Shelton et al v. United States

Filing 121

FINDINGS OF FACT AND CONCLUSIONS OF LAW by District Judge John F. Heil, III (ndd, Deputy Clerk)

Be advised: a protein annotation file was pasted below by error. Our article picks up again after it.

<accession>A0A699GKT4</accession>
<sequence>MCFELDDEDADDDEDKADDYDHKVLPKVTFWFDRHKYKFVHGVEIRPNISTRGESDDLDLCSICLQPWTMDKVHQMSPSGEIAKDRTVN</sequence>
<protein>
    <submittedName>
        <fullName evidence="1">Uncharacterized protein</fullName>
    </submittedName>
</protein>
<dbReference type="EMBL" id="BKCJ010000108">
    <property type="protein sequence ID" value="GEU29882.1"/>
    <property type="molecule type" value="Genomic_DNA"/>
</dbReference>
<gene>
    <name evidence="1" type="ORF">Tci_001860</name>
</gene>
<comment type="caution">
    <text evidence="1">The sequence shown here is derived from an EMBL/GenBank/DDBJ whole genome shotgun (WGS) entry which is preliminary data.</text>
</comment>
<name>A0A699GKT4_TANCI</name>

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6:18-cv-00256-JFH Document 121 Filed in ED/OK on 09/16/22 Page 1 of 20 IN THE UNITED STATES DISTRICT COURT FOR THE EASTERN DISTRICT OF OKLAHOMA KIM SHELTON, individually and as surviving spouse of JERRY SHELTON, Deceased; MICHAEL SHELTON and MELISSA MILLION, Plaintiffs, v. Case No. 18-cv-00256-JFH UNITED STATES OF AMERICA, Defendants. FINDINGS OF FACT AND CONCLUSIONS OF LAW Statement of the Case On July 28, 2015, Jerry Shelton (“Mr. Shelton”) presented to the Jack C. Montgomery VA Medical Center (“VAMC”) emergency department in Muskogee, Oklahoma due to ongoing left flank pain. Jillian Riggs, D.O., one of two physicians on duty that evening, ordered a CT scan of Mr. Shelton’s abdomen based on a suspicion of kidney stones. The radiology film from Mr. Shelton’s CT scan was electronically sent to National Teleradiology for interpretation. The radiology film was read by Taylor MacDonald, M.D. (“Dr. MacDonald”). Dr. MacDonald reported kidney stones and a liver lesion. Dr. MacDonald noted “[f]urther evaluation with ultrasound or potentially multiphasic contrast-enhanced CT or MRI is recommended on a nonemergent basis.” Dr. MacDonald’s report also listed the diagnostic code “POSSIBLE MALIGNANCY.” Mr. Shelton was discharged without ever being informed of the liver lesion. He was subsequently seen at the VAMC for various medical conditions, and no one advised him of the liver lesion until April 23, 2017. On April 23, 2017, a CT scan was performed at VAMC and Mr. Shelton was diagnosed with a liver lesion and possible metastatic lesions to the liver. Mr. 6:18-cv-00256-JFH Document 121 Filed in ED/OK on 09/16/22 Page 2 of 20 Shelton was ultimately diagnosed with Stage IV hepatocellular carcinoma. On August 16, 2017, Mr. Shelton died as a result of liver cancer. Kim Shelton, individually and as surviving spouse of Jerry Shelton, Michael Shelton and Melissa Million filed suit alleging wrongful death due to medical negligence. This Court held a bench trial in this matter on February 2, 2021. Upon due consideration and review of the evidence, the Court makes its findings of facts and conclusions of law as stated below. Stipulations 1. The Court has jurisdiction of the case and all claims made. Dkt. No. 114 at § IV(A), ¶ 1. Findings of Fact 1. On July 28, 2015, Mr. Shelton, a 67 year old former Army Ranger and decorated Vietnam Veteran, presented to the VAMC emergency department due to ongoing left flank pain. Dkt. No. 114 at § IV(A), ¶¶ 3-4. 2. Duncan McRae, M.D. (“Dr. McRae”) and Jillian Riggs, D.O. (“Dr. Riggs”) were the only physicians on duty in the ER at the VAMC from 4:00 p.m. on July 28, 2015, until 8:00 a.m. on July 29, 2015. Id. at ¶ 5. 3. Dr. Riggs, working as an independent contractor for the VAMC, ordered a CT scan of Mr. Shelton’s abdomen based on a suspicion of kidney stone. Dr. McRae, working as an independent contractor for the VAMC and the only other physician in the ER that evening, was also caring for Mr. Shelton. Id. at ¶ 6. 4. In the evenings when there are no in-house radiologists on site at the VAMC, radiology films are sent out electronically to National Teleradiology for interpretation. Id. at ¶ 7. 2 6:18-cv-00256-JFH Document 121 Filed in ED/OK on 09/16/22 Page 3 of 20 5. The CT ordered by Dr. Riggs of Mr. Shelton’s abdomen based on a suspicion of kidney stone was performed and read by the radiologist, Taylor MacDonald, M.D. (“Dr. MacDonald”), who was located outside the State of Oklahoma. Id. at ¶ 8. 6. Dr. MacDonald’s report noted kidney stones and a liver lesion. It stated in pertinent part: There is a 19 mm hypodensity present along the right lobe of liver (coronal image 68). This is too dense to categorize as a simple cyst and was not definitively identified on the prior examination. Further evaluation with ultrasound or potentially multiphasic contrast-enhanced CT or MRI is recommended on a nonemergent basis. Id. at ¶ 9. 7. Dr. MacDonald recommended additional testing a second time in his report. He stated: 19 mm lesion within the right lobe liver, not completely characterized on today’s examination. Further evaluation with ultrasound or potentially multiphasic contrast-enhanced CT or MRI is recommended on a nonemergent basis. Id. at ¶ 10. 8. Dr. MacDonald’s radiology report noted both kidney stones and a liver lesion, and listed the diagnostic code as “POSSIBLE MALIGNANCY”. Id. at ¶ 11. 9. The VAMC tracking log shows that Mr. Shelton arrived in Radiology at 11:29 p.m. on July 28th, a CT scan was performed at 11:59 p.m. on July 28th, the scan was received by National Teleradiology on July 29th at 12:03 a.m., and it was read and entered into Mr. Shelton’s VA medical records on July 29th at 12:35 a.m. Id. at ¶ 12. 10. Beginning at 12:35 a.m. on July 29, 2015, Dr. McRae and Dr. Riggs both had access to Dr. MacDonald’s interpreting report from Mr. Shelton’s CT scan. Id. at ¶ 13. 11. Dr. McRae, Mr. Shelton’s treating ER physician, did not open and read the report reflecting “POSSIBLE MALIGNANCY” even though it was available to him. Id. at ¶ 14. 3 6:18-cv-00256-JFH Document 121 Filed in ED/OK on 09/16/22 Page 4 of 20 12. The CT scan report was an abnormal test result. Dr. Duncan McRae Trial Transcript (“McRae Transcript”), 127:3-5. 13. An adverse result alert is not sent to the patient’s team, the nurse, or others in the VAMC ER; rather, the alert is provided solely to the ordering physician. Dkt. No. 114 at § IV(A), ¶ 15. 14. Dr. McRae alleged in his deposition that the radiologist may have called the ER with the findings on the CT scan and given the report to the nurse. Id. at ¶ 16. 15. The radiology report and the medical records reflect no call was made to the VAMC by the third-party radiologist regarding the finding of Mr. Shelton’s possible malignancy. Id. at ¶ 17. 16. Kathleen Schunemann, RN (“Nurse Schunemann”), cared for Mr. Shelton in the Emergency Room on July 28th and 29th, 2015. Id. at ¶ 18. 17. Nurse Schunemann did not talk with radiologists about radiology reports because such information was not provided to nurses. Id. at ¶ 19. 18. Nurse Schunemann, as a VAMC nurse, never provided results of critical results or abnormal results to the patient because that was the physicians’ job. Id. at ¶ 20. 19. In this case, Nurse Schunemann did not take a call from the radiologist regarding any findings and report to Dr. McRae. Id. at ¶ 21. 20. While Nurse Schunemann would have had access to Mr. Shelton’s CT report, and she may have taken note of it, Dr. McRae was responsible for opening up the CT report and reporting the results to the patient. Id. at ¶ 22. 21. Nurse Schunemann would not have opened up Mr. Shelton’s CT report or given the results to Dr. McRae. Id. at ¶ 23. 4 6:18-cv-00256-JFH Document 121 Filed in ED/OK on 09/16/22 Page 5 of 20 22. Because the report was available to Dr. McRae in the chart, he should have discussed its findings with Mr. Shelton. Id. at ¶ 24. 23. In addition to practicing in emergency medicine, Dr. McRae also practiced as an oncologist for many years. Id. at ¶ 34. 24. Neither Dr. McRae nor Dr. Riggs discussed the liver lesion finding with Mr. Shelton or his family. Id. at ¶ 33. 25. None of the liver testing recommended by Dr. MacDonald was performed or even scheduled. Id. at ¶ 35. 26. Mr. Shelton was discharged July 29, 2015, from the emergency department with a prescription for hydrocodone to ease his pain in passing the kidney stones. Id. at ¶ 36. 27. Accepted standards of medical care required the VAMC to further evaluate the hypodensity along the right lobe of Mr. Shelton’s liver noted by Mr. MacDonald on the CT scan performed July 28, 2015 by performing an ultrasound, multiphasic contrast-enhanced CT or MRI. Id. at ¶ 28. 28. VAMC has a policy effective October 7, 2015, which stated: It is VHA policy that all test results must be communicated by the diagnostic provider to the ordering provider, or designee, within a time-frame that allows for prompt attention and appropriate action to be taken. All test results requiring action must be communicated by the ordering provider, or designee, to patients no later than 7 calendar days from the date on which the results are available. For test results that require no action, results must be communicated by the ordering provider, or designee, to patients no later than 14 calendar days from the date on which the results are available. Depending on the clinical context, certain test results may require review and communication in shorter time-frames (see definitions paragraph related to abnormal and normal results). All VA medical facilities are expected to put into place appropriate systems and processes to ensure timeliness of appropriate communication and follow-up of test results. Id. at ¶ 29. 5 6:18-cv-00256-JFH Document 121 Filed in ED/OK on 09/16/22 Page 6 of 20 29. VAMC had a policy effective beginning March 24, 2009, contained in VHA Directive 2009-019 which states in pertinent part: Timely communication of diagnostic test results to patients is important to the provision of quality care. Communication of test results to patients facilitates their involvement in care. Lack of timely follow-up of abnormal test results has been identified as a contributor to poor outcomes and has been a major cause of malpractice suits for VHA. Communication of results to patients contributes to safe care by ensuring timely review of all results by clinicians, as well as patient awareness of significant abnormal results that may require follow-up. Unnecessary repetition of diagnostic testing contributes to health care costs. When patients are aware of what testing was done and the results, the probability that patients will receive appropriate follow-up is increased and the likelihood of repetitive, duplicative testing is decreased. Finally, a lack of knowledge about test results can be a source of considerable anxiety to patients and families. Timely communication of results demonstrates respect and concern for patients’ well-being. Id. at ¶ 30. 30. There was a lack of timely follow-up of Mr. Shelton’s abnormal test results in this case. Id. at ¶ 31. 31. VAMC had a policy effective beginning March 24, 2009, contained in VHA Directive 2009-019 which states in pertinent part: Results are communicated to patients no later than 14 calendar days from the date on which the results are available to the ordering practitioner. Significant abnormalities may require review and communication in shorter timeframes and 14-days represents the outer acceptable limit. For abnormalities that require immediate attention, the 14-day limit is irrelevant, as the communication should occur in the timeframe that minimizes risk to the patient. NOTE: Separate VHA policies may set standards regarding communication of results for specific tests. When separate VHA policies exist that set standards for communication of specific test results, the shorter standard (of the separate policy or the 14-day standard of this policy) takes precedence. Id. at ¶ 32. 32. Plaintiffs’ expert, Dr. Villa testified Mr. Shelton’s liver lesion would have been clinically staged as a T1a hepatoma. Luis Villa Trial Transcript (“Villa Transcript”), 8:12-15. 6 6:18-cv-00256-JFH Document 121 Filed in ED/OK on 09/16/22 Page 7 of 20 33. Mr. Shelton’s CT scan showed no evidence of other anatomic abnormalities of the liver, showed no evidence of a large spleen and no evidence of ascites. Id. at 8:16-20. 34. In 2015, Mr. Shelton’s liver function tests were normal. Id. at 8:21-22. 35. Dr. Villa testified Mr. Shelton’s T1a tumor could have been treated with a surgical resection of the tumor and would have had a 60-70% chance of being completely cured. Id. at 10:25-11:6. 36. Following his discharge, Mr. Shelton was seen at VAMC numerous times over a span of nearly two years. Dkt. No. 114 at § IV(A), ¶ 37. 37. On August 26, 2015, Mr. Shelton was seen at VAMC for ingrown toenails, left knee pain and kidney stones. No one advised him of his abnormal CT report, although it was available, nor were any attempts made to further evaluate it. Id. at ¶ 38. 38. On September 28, 2015, Mr. Shelton was seen at VAMC for a urology consultation. Id. at ¶ 39. 39. The urology consultation on September 28, 2015, was the follow-up visit from the emergency department visit on July 28, 2015. Despite the fact Mr. Shelton was experiencing pain from the kidney stones and was supposed to have been seen by the urology department within 24 hours of being discharged on July 28 2015, it took nearly two months for him to be seen by a VAMC urologist, Stone Hallquist, M.D (“Dr. Hallquist”). Id. at ¶ 40. 40. Following Mr. Shelton’s visit, Dr. Hallquist dictated a consult note which acknowledged the CT scan and recited pertinent portions of the scan report relating to the kidney stone. Dr. Hallquist then dictated: “No other abnormalities were noted.” Joint Trial Exhibit 1 at 294. 7 6:18-cv-00256-JFH Document 121 Filed in ED/OK on 09/16/22 Page 8 of 20 41. Dr. Hallquist’s statement that “no other abnormalities were noted” was incorrect. Dr. Michael O’Leary Trial Transcript (“O’Leary Transcript”), 18:12-19. 42. It was inappropriate for Dr. Hallquist to look at the first part of the CT scan and not look at the second part dealing with the liver lesion. McRae Transcript, 115:1-3. 43. Dr. Hallquist did not advise Mr. Shelton of the existence of the liver lesion on September 28, 2015. No. 114 at § IV(A), ¶ 39. 44. On November 30, 2015, Mr. Shelton was seen again by Dr. Hallquist at the VAMC. Dr. Hallquist did not advise Mr. Shelton of his abnormal CT report, nor were any attempts made to further evaluate it. Id. at ¶ 42. 45. Plaintiffs’ expert, Dr. O’Leary opined Dr. Hallquist acted below the standard of care by failing to advise Mr. Shelton of the abnormal CT scan. O’Leary Transcript, 19:5-11. 46. Dr. O’Leary also testified Dr. Hallquist acted below the standard of care by failing to take any action, including follow-up testing, regarding the abnormal CT scan conducted on July 28, 2015. Id. at 14:3-15:2. 47. On October 6, 2015, Mr. Shelton was seen at VAMC for left knee pain. No one advised him of his abnormal CT report, nor were any attempts made to further evaluate it. Dkt. No. 114 at § IV(A), ¶ 41. 48. On April 15, 2016, Mr. Shelton was seen at the VAMC for tremors. No one advised him of his abnormal CT report, nor were any attempts made to further evaluate it. Id. at ¶ 43. 49. On May 16, 2016, Mr. Shelton was seen at the VAMC for an optometry visit. No one advised him of his abnormal CT report, nor were any attempts made to further evaluate it. Id. at ¶ 44. 8 6:18-cv-00256-JFH Document 121 Filed in ED/OK on 09/16/22 Page 9 of 20 50. On May 25, 2016, Mr. Shelton was seen at the VAMC for a follow-up visit for PTSD. No one advised him of his abnormal CT report, nor were any attempts made to further evaluate it. Id. at ¶ 45. 51. On June 2, 2016, Mr. Shelton was seen at the VAMC for diarrhea. No one advised him of his abnormal CT report, nor were any attempts made to further evaluate it. Id. at ¶ 46. 52. On June 13, 2016, Mr. Shelton was seen at the VAMC for an ENT consultation. No one advised him of his abnormal CT report, nor were any attempts made to further evaluate it. Id. at ¶ 47. 53. On July 21, 2016, Mr. Shelton was seen at the VAMC for a pre-op check and x- ray. No one advised him of his abnormal CT report, nor were any attempts made to further evaluate it. Id. at ¶ 48. 54. On July 27, 2016, Mr. Shelton was seen at the VAMC for sleep apnea. No one advised him of his abnormal CT report, nor were any attempts made to further evaluate it. Id. at ¶ 49. 55. On July 28, 2016, Mr. Shelton was seen at the VAMC for a pre-op ENT consultation. No one advised him of his abnormal CT report, nor were any attempts made to further evaluate it. Id. at ¶ 50. 56. On July 29, 2016, Mr. Shelton was seen at the VAMC for septoplasty. No one advised him of his abnormal CT report, nor were any attempts made to further evaluate it. Id. at ¶ 51. 57. On August 18, 2016, Mr. Shelton was seen at the VAMC for a post-op visit. No one advised him of his abnormal CT report, nor were any attempts made to further evaluate it. Id. at ¶ 52. 9 6:18-cv-00256-JFH Document 121 Filed in ED/OK on 09/16/22 Page 10 of 20 58. On September 22, 2016, Mr. Shelton was seen at the VAMC for another post-op visit. No one advised him of his abnormal CT report, nor were any attempts made to further evaluate it. Id. at ¶ 53. 59. On December 16, 2016, Mr. Shelton was seen at the VAMC for a mental health visit. No one advised him of his abnormal CT report, nor were any attempts made to further evaluate it. Id. at ¶ 54. 60. On February 21, 2017, Mr. Shelton was seen at the VAMC for back pain. No one advised him of his abnormal CT report, nor were any attempts made to further evaluate it. Id. at ¶ 55. 61. On March 11, 2017, Mr. Shelton was seen at the VAMC for a primary care visit. No one advised him of his abnormal CT report, nor were any attempts made to further evaluate it. Id. at ¶ 56. 62. From July 29, 2015 to April 23, 2017, Mr. Shelton was seen at the VAMC for dental work on the following dates: October 16, 2015; November 10, 2015; December 16, 2015; December 22, 2015; January 21, 2016; February 16, 2016; March 22, 2016; April 21, 2016; July 22, 2016; and January 17, 2017. At no time did anyone advise him of his abnormal CT report, nor were any attempts made to further evaluate it. Id. at ¶ 57. 63. From July 29, 2015 to March 31, 2017, Mr. Shelton was seen at the VAMC for International Normalized Ratio blood testing to check Mr. Shelton’s blood clotting factors: August 17, 2015; September 28, 2015; November 9, 2015; December 18, 2015; January 29, 2016; March 4, 2016; March 22, 2016; April 15, 2016; April 29, 2016; May 16, 2016; June 13, 2016; July 11, 2016; August 5, 2016; September 2, 2016; September 16, 2016; October 24, 2016; November 7, 2016; December 15, 2016; February 3, 2017; March 3, 2017; and March 31, 2017. At no time did 10 6:18-cv-00256-JFH Document 121 Filed in ED/OK on 09/16/22 Page 11 of 20 anyone advise him of his abnormal CT report, nor were any attempts made to further evaluate it. Id. at ¶ 58. 64. On April 23, 2017, a CT scan was performed at the VAMC and Mr. Shelton was diagnosed with a liver lesion and possible metastatic lesions to the lung. Id. at ¶ 59. 65. On May 5, 2017, a CT-guided liver biopsy was performed on Mr. Shelton at St. John Medical Center. Id. at ¶ 60. 66. On May 9, 2017, the pathologist, Kanwaljit Aulakh, M.D., authored a report that contained the following diagnosis as a result the May 5, 2017 biopsy: Liver, mass, biopsy. Well differentiated hepatocellular carcinoma, pseudo acinar and steatohepatitis variant. Id. at ¶ 61. 67. On June 6, 2017, Mr. Shelton was seen at Oklahoma Cancer Specialists and Research Institute where he saw Charles Taylor, M.D. (“Dr. Taylor”). Id. at ¶ 62. 68. Dr. Taylor diagnosed Mr. Shelton with Stage IV hepatocellular carcinoma. Id. at ¶ 69. On August 7, 2017, Mr. Shelton was told by Dr. Taylor that his cancer was not 63. treatable and hospice care was recommended. Id. at ¶ 64. 70. On August 16, 2017, Mr. Shelton died as a result of liver cancer. Id. at ¶ 65. 71. On September 6, 2017, Dr. Taylor certified on the State of Oklahoma Certificate of Death that Mr. Shelton died as a result of “well differentiated hepatocellular carcinoma.” Id. ¶ 66. 72. The hepatocellular cancer that caused Mr. Shelton’s death was the same cancer demonstrated on the July 28, 2015 CT scan. Villa Transcript, 15:18-16:1. 73. On September 15, 2017, Mr. Shelton’s widow, Kim, her children, and their spouses met with representatives of the VAMC, including the Risk Manager, Stacy Settlemyre; the Chief 11 6:18-cv-00256-JFH Document 121 Filed in ED/OK on 09/16/22 Page 12 of 20 of Quality, Safety, and Value Service, Jamie Brown; the Acting Chief of Staff, Nasreen Bukhari, M.D. (“Dr. Bukhari”); and the Associate Director for Patient Care Services, Bonnie Pierce, R.N. Dkt. No. 114 at § IV(A), ¶ 67. 74. A written summary of that meeting was prepared and placed in Mr. Shelton’s record. Id. at ¶ 68. 75. The Institutional Disclosure of Adverse Event Form, states in pertinent part: Discussion points of the adverse event: Dr. Bukhari started the conversation by apologizing for the family's loss. She stated directly to the family that the care provided by the VA did not meet our standards or their expectations and she was very sorry that had occurred. No one intentionally missed it, but the staff focused on the kidney stone starting August 28, 2015 and neglected to notice the liver lesion. She acknowledged that the liver lesion was on the CAT scan at that time but was not acted upon by the ED physician, urologist and multiple other physicians that saw him. The focus was only on the kidney stone. The liver lesion was a missed diagnosis until April 20, 2017, when another CAT scan was done which showed that he had liver lesion with possible metastatic lesions to the lung. This turned out to be metatstatic [sic] liver cancer. Our facility's failure to diagnose and treat the liver lesion contributed to and hastened his death. Offer of assistance, including arrangements for a second opinion, additional monitoring, expediting clinical consultations, bereavement support: Conversation focused on filing tort paperwork and disability claim process. Questions addressed in the discussion: What is the date to use regarding when the family learned that the facility made errors? Staff told the family to use today's date: 9/15/17. Until this time the family had not been informed that the facility had made an error. Dr. Bukhari described the error as a missed diagnosis. Advisement of 1151 claims process and right to file administrative tort claim: Stacy Settlemyre presented the forms and instructions to the family. She discussed the process of filling out the forms to the family, giving written information as well. She stated they could receive assistance at no cost from Phillip Cozzoni, Attorney for VA, and the Veterans Benefits Office on Main Street in Muskogee. Continued communication regarding the adverse event: Dr. Pierce told the family that the abnormal result policy has been reviewed to improve our processes to prevent this type of mistake in the future. Jason Million stated that providers in Primary Care on different teams are not documenting accurately, and there is negativity present [sic] in Primary Care and Inpatient charting. Dr. Bukhari stated she was not aware of this and would review the concerns. Chris Shelton stated that 12 6:18-cv-00256-JFH Document 121 Filed in ED/OK on 09/16/22 Page 13 of 20 prostate issues were not addressed, were "put off" by the health care team. Additionally, he stated that staff tried to side-step treatment for his nose. Treatment for squamous cell carcinoma of the nose was only implemented after insistence by the family and after the lesion had noticeably progressed. Mr. Shelton stated that he was seen multiple times while this lesion was progressing and the health care team did Not address it until the family demanded treatment. Mr. Shelton and Mr. Million stated they were both veterans and would never be treated at this VA. Id. at ¶69. 76. Dr. Bukhari told the family that the “care provided by the VA did not meet our standards or their expectations.” Id. at ¶ 70. 77. She also stated, “Our facility’s failure to diagnose and treat the liver lesion contributed to and hastened his death.” Id. at ¶ 71. 78. VAMC policies and procedures require the Institutional Disclosure of Adverse Event form is to be used as follows: Institutional disclosure of adverse events (sometimes referred to as “administrative disclosure”) is a formal process by which facility leader(s) together with clinicians and others, as appropriate, inform the patient or the patient’s personal representative that an adverse event has occurred during the patient’s care that resulted in, or is reasonably expected to result in, death or serious injury, and provide specific information about the patient’s rights and recourse (see par. 8). NOTE: Facility leaders may also be involved in communicating information as part of a large-scale disclosure, but this is not considered an institutional disclosure. Id. at ¶ 72. 79. When an abnormal test result like Mr. Shelton’s occurs, an alert in the VAMC computer system occurs. Id. at ¶ 73. 80. The abnormal test result alert is transmitted to the physician who ordered the test. Id. at ¶ 74. 81. The abnormal test result is also transmitted to the VAMC Quality Assurance Department. Id. at ¶ 75. 13 6:18-cv-00256-JFH Document 121 Filed in ED/OK on 09/16/22 Page 14 of 20 82. Every week, the VAMC Quality Assurance Department receives a report listing all the abnormal test results at the VAMC for the preceding week. Id. at ¶ 76. 83. Mr. Shelton’s abnormal CT scan result was sent to the Quality Assurance Department in this case. Id. at ¶ 78. 84. Within a week of Mr. Shelton’s abnormal CT scan result, the VAMC Quality Assurance Department would have received a report listing Mr. Shelton’s abnormal CT scan result. Id. at ¶ 77. 85. Jerry Shelton was born on March 14, 1948. Id. at ¶ 79. 86. If Mr. Shelton had been diagnosed with hepatocellular cancer in August of 2015, he would have had a much higher chance of being treated for his hepatocellular cancer at the time. Dr. Nasreen Bukhari Trial Transcript, 32:20-22. 87. Jerry and Kim Shelton were married on March 17, 1973. Dkt. No. 114 at § IV(A), 88. Michael Shelton is the son of Jerry Shelton. Id. at ¶ 82. 89. Melissa Million is the daughter of Jerry Shelton. Id. at ¶ 83. 90. The funeral and burial expenses in this case are $8,325.00. Id. at ¶ 85. 91. As a result of his hepatocellular cancer, Jerry Shelton endured significant physical ¶ 80. pain before his death. Joint Trial Exhibits 2 and 3. 92. Kim Shelton suffered loss of consortium and grief as a result of the death of Jerry Shelton. Kim Shelton Trial Transcript (“K. Shelton Transcript”), 105:23-147:14; Melissa Million Trial Transcript (“Million Transcript”), 139:12-147:11; Michael Shelton Trial Transcript (“M. Shelton Transcript”), 147:20-157:1. 14 6:18-cv-00256-JFH Document 121 Filed in ED/OK on 09/16/22 Page 15 of 20 93. Michael Shelton suffered grief and loss of companionship as a result of the death of Jerry Shelton. K. Shelton Transcript, 105:23-147:14; Million Transcript, 139:12-147:11; M. Shelton Transcript, 147:20-157:1. 94. Melissa Million suffered grief and loss of companionship as a result of the death of Jerry Shelton. K. Shelton Transcript, 105:23-147:14; Million Transcript, 139:12-147:11; M. Shelton Transcript, 147:20-157:1. 95. Dr. Hallquist was an employee of VAMC at the time he treated Mr. Shelton. Dkt. No. 114 at § IV(A), ¶ 86. 96. Vista Staffing Solutions, Inc.’s subsidiary, Vista Healthcare Partners, Inc., had a contractual relationship with the VAMC as a staffing agency to provide locum tenens physicians for open positions at the VAMC. Id. at ¶ 87. 97. In July of 2015, Dr. McRae worked at the VAMC through a service placement agreement with Vista Healthcare Partners. Id. at ¶ 88. 98. In July of 2015, Dr. Riggs worked at the VAMC through a service placement agreement with Vista Healthcare Partners. Id. at ¶ 89. 99. At all times relevant to their treatment of Mr. Shelton in July of 2015, both Dr. McRae and Dr. Riggs were independent contractors for the VAMC and not employees of the VAMC. Id. at ¶ 90. 100. On January 16, 2020, Dr. McRae, Dr. Riggs and Vista Staffing Solutions were dismissed from this lawsuit after reaching a settlement agreement with Plaintiffs. Id. at ¶ 91. 15 6:18-cv-00256-JFH Document 121 Filed in ED/OK on 09/16/22 Page 16 of 20 Conclusions of Law 1. This Court has jurisdiction pursuant to 28 U.S.C. §§ 1346, 1367 and 2671. 2. Under the Federal Tort Claims Act (“FTCA”), liability for medical malpractice is controlled by state law, in this case the state of Oklahoma. Flynn v. United States, 902 F.2d 1524, 1527 (10th Cir. 1990). 3. A plaintiff in a medical malpractice action must prove by a preponderance of the evidence that: (1) there was a duty owed by the Defendant to Plaintiff, (2) there was a failure to perform that duty, and (3) that injuries to the Plaintiff were proximately caused by the Defendant’s failure(s). Smith v. Hines, 261 P.2d 1129, 1133 (Okla. 2011). 4. The VAMC is a facility that falls under the scope of the FTCA. 28 U.S.C. § 2671. 5. The standard of care in Oklahoma requires those engaging in the healing arts to be measured by the national standard. Grayson v. State, 838 P.2d 546, 550 (Okla. App. 1992). 6. “In treating a patient, a physician must use his or her best judgment and apply with ordinary care and diligence the knowledge and skills that is possessed and used by members of his or her profession in good standing engaged in the same field of practice at that time . . . . A physician does not guarantee a cure and is not responsible for the lack of success, unless that lack results from his or her failure to exercise ordinary care or from his or her lack of that degree or knowledge and skill possessed by physicians in the same field of practice.” Oklahoma Uniform Jury Instructions Civil 3d 14.1. 7. The Plaintiffs bear the burden or producing evidence tending to establish a causal link between the alleged negligence and the injury, and Plaintiffs also bear the burden of persuading the trier of fact by the greater weight of the evidence that Mr. Shelton’s injury was in fact caused by the alleged negligence. McKellips v. Saint Francis Hosp. Inc., 741 P.2d 467, 471 16 6:18-cv-00256-JFH Document 121 Filed in ED/OK on 09/16/22 Page 17 of 20 (Okla. 1987). The “greater weight of the evidence” is construed to mean “more probably true than not true or more likely so than not so.” Id. “Absolute certainty is not required, however mere possibility or speculation is insufficient.” Id. If the probabilities are evenly balanced or less, the Plaintiffs have failed to carry their burden. Id. 8. Proximate cause consists of cause in fact and legal causation. The latter concerns a determination as to whether legal liability should be imposed as a matter of law where cause in fact is established. Cause in fact deals with the “but for” consequences of an act. McKellips, 741 P.2d at 470. Dr. McRae and Dr. Riggs: 9. The applicable standard of medical care required Dr. Riggs and/or Dr. McRae to timely review the CT scan report from Dr. MacDonald and inform Mr. Shelton’s of the results of the CT scan. 10. Dr. McRae and Dr. Riggs failed to meet the standard of care regarding reviewing Mr. Shelton’s CT scan on July 29, 2015. 11. Dr. McRae and Dr. Riggs deviated from the appropriate standard of medical care in failing to inform Mr. Shelton of the liver lesion revealed on his CT scan. 12. Dr. McRae and Dr. Riggs further deviated from the appropriate standard of medical care in failing to refer Mr. Shelton for follow-up medical treatment after his CT scan revealed liver lesions. 13. It was foreseeable that a delay in informing Mr. Shelton of the liver lesion and a delay in Mr. Shelton receiving treatment for his liver lesion would result in further deterioration, decreasing Mr. Shelton’s odds of survival. 17 6:18-cv-00256-JFH Document 121 Filed in ED/OK on 09/16/22 Page 18 of 20 14. The breach of the applicable standard of care by Dr. McRae and Dr. Riggs with regard to the failure to inform Mr. Shelton of the liver lesion and refer him for subsequent medical evaluation and treatment proximately caused injuries and ultimately the death of Mr. Shelton, resulting in damages to Mr. Shelton, his wife and children. Dr. Hallquist: 15. Dr. Hallquist was an employee, agent and servant of the VAMC at all times relevant to his care of Mr. Shelton, and covered at all times by the FTCA. 16. The applicable standard of medical care required Dr. Hallquist to review Mr. Shelton’s CT scan report when he treated Mr. Shelton on September 28 and November 30, 2015. 17. The applicable standard of medical care required Dr. Hallquist to ensure Mr. Shelton was aware of the liver lesion and seeking appropriate medical care. 18. The standard of medical care applicable to Mr. Hallquist treating Mr. Shelton after his July 2015 emergency room visit required Dr. Hallquist to ensure Mr. Shelton had received or was scheduled to receive the ultrasound or multiphasic contrast-enhanced CT or MRI recommended by Dr. MacDonald or refer Mr. Shelton to the appropriate medical care provider to obtain such attention. 19. Dr. Hallquist failed to meet the standard of care regarding reviewing Mr. Shelton’s medical records, informing Mr. Shelton of the lesion and ensuring Mr. Shelton was receiving appropriate medical treatment for the lesion. 20. Dr. Hallquist deviated from the appropriate standard of care in failing to fully review Mr. Shelton’s CT scan report, ensure Mr. Shelton was aware of the liver lesion and receiving appropriate medical treatment. 18 6:18-cv-00256-JFH Document 121 Filed in ED/OK on 09/16/22 Page 19 of 20 21. It was foreseeable that a delay in informing Mr. Shelton of the liver lesion and a delay in Mr. Shelton receiving treatment for his liver lesion would result in further deterioration, decreasing Mr. Shelton’s odds of survival. 22. The breach of the applicable standard of care by Dr. Hallquist, with regard to the failure to inform Mr. Shelton of the liver lesion, diagnose and treat the liver lesion proximately caused injuries and ultimately the death of Mr. Shelton, resulting in damages to Mr. Shelton, his wife and children. 23. The Plaintiffs, Kim Shelton, individually and as surviving spouse of Jerry Shelton, Michael Shelton and Melissa Shelton, have established by a preponderance of the evidence the necessary elements required to prevail in a claim for injuries due to medical negligence resulting in wrongful death. 24. The damages recoverable in actions for wrongful death are governed by Oklahoma state law, Okla. Stat. tit. 12, § 1053. 25. The Plaintiffs were damaged as follows: a. Burial and funeral expenses in the amount of $8,325.00, payable to Kim Shelton. b. For Mr. Shelton’s pain and anguish, a total amount of $350,000.00, payable to Kim Shelton. c. For Kim Shelton’s loss of consortium, a total amount of $1,150,000.00. d. For the grief and loss of companionship of Michael Shelton and Melissa Million, a total amount of $100,000.00, to be distributed equally to Michael Shelton and Melissa Million. 19 6:18-cv-00256-JFH Document 121 Filed in ED/OK on 09/16/22 Page 20 of 20 26. Accordingly, the Court finds total damages proven by the Plaintiffs, Kim Shelton, individually and as surviving spouse of Jerry Shelton, Michael Shelton and Melissa Shelton, in the amount of $1,608,325.00. 27. Pursuant to Okla. Stat. 23, § 15, “the liability for damages caused by two or more persons shall be several only and a joint tortfeasor shall be liable only for the amount of damages allocated to that tortfeasor.” The Court finds the following percentages of liability: 28. Dr. McRae 25% Dr. Riggs 25% Dr. Hallquist (VAMC) 50% Total 100% The United States of America is therefore liable for the injuries and damages recoverable under Okla. Stat. tit. 12, § 1053 in the total amount of $804,162.50. IT IS THEREFORE ORDERED that Judgment should be entered against Defendant United States of America and in favor of Plaintiffs Kim Shelton, individually and as surviving spouse of Jerry Shelton, Michael Shelton, and Melissa Million in the amount of $804,162.50 as set forth herein. IT IS SO ORDERED this 16th day of September 2022. ____________________________________ JOHN F. HEIL, III UNITED STATES DISTRICT JUDGE 20